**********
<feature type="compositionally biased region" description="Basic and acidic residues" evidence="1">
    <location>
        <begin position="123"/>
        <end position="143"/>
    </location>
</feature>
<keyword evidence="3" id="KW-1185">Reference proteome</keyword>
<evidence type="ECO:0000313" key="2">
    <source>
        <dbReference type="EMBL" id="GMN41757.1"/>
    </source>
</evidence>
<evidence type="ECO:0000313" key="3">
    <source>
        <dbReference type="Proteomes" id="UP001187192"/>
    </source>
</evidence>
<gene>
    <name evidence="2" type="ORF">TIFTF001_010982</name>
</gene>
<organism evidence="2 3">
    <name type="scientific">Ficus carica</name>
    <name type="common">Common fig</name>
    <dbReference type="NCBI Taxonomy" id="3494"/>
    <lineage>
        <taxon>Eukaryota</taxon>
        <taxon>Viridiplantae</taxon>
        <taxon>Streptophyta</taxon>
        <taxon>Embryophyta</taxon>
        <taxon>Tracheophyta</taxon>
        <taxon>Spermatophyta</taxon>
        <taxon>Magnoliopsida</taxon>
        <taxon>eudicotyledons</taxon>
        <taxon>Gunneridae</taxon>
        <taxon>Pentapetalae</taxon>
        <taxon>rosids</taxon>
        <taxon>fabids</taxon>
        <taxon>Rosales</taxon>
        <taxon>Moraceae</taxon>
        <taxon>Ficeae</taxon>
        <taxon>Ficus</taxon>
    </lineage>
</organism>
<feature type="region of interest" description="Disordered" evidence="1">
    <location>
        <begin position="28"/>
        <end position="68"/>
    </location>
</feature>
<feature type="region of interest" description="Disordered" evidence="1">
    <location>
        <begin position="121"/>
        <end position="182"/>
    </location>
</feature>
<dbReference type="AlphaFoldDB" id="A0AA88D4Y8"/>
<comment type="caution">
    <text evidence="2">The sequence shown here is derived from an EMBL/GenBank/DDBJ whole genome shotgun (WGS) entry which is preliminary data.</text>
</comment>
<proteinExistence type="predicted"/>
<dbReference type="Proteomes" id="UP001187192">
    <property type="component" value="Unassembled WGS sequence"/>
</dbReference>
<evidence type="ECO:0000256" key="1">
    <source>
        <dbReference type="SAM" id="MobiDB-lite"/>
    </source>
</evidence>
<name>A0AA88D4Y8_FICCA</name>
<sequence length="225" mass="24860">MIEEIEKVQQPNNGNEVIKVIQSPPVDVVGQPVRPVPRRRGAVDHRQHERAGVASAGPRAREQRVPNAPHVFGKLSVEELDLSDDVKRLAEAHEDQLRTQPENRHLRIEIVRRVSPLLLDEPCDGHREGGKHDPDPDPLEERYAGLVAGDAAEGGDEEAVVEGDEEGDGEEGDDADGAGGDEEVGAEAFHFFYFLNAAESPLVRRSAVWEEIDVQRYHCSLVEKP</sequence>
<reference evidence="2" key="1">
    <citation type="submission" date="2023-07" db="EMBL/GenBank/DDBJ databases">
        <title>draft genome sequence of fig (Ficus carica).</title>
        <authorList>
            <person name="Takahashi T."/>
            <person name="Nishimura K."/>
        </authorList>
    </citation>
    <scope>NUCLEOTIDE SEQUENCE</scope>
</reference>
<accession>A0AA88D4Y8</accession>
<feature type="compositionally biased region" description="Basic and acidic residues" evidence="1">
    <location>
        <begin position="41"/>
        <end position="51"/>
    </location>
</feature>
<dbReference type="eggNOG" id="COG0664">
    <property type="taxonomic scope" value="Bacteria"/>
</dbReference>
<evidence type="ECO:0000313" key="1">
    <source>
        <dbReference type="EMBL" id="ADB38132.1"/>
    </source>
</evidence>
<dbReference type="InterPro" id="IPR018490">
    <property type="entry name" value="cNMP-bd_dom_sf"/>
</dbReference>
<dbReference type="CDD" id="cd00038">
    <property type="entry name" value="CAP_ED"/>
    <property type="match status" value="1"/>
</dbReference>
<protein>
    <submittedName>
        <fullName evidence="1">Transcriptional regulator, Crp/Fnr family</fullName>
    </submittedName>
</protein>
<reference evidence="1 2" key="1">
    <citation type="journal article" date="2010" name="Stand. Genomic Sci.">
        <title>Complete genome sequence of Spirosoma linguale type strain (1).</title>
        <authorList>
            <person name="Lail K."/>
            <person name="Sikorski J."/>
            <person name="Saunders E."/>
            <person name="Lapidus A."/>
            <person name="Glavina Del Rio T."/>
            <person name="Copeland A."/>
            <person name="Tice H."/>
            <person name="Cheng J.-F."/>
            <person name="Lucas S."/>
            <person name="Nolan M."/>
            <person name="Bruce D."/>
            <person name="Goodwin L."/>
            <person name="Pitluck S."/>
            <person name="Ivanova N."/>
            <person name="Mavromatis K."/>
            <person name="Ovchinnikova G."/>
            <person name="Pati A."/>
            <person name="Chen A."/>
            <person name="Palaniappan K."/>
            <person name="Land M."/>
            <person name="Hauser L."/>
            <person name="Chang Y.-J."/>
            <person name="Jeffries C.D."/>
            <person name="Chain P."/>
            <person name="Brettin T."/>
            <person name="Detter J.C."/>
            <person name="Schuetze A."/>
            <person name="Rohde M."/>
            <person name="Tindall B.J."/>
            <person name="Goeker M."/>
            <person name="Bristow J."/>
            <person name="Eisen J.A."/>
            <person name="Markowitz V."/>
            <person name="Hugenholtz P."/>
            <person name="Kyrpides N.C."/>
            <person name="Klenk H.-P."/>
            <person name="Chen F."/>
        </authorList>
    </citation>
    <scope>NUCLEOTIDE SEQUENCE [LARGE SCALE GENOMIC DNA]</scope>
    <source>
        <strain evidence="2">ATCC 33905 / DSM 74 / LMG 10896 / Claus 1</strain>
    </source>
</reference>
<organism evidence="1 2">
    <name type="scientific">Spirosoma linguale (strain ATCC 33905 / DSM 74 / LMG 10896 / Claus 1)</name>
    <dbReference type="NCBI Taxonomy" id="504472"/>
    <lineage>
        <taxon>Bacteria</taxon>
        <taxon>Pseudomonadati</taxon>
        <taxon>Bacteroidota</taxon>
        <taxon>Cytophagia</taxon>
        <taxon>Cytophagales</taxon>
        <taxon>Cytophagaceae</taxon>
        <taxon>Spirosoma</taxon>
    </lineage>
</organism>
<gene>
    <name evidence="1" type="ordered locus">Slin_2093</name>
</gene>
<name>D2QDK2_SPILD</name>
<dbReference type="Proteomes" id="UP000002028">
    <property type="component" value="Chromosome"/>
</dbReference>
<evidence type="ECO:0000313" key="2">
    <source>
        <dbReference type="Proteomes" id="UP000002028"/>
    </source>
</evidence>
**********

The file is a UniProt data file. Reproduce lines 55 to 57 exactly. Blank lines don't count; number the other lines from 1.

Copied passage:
</feature>
<dbReference type="AlphaFoldDB" id="A0AA88D4Y8"/>
<comment type="caution">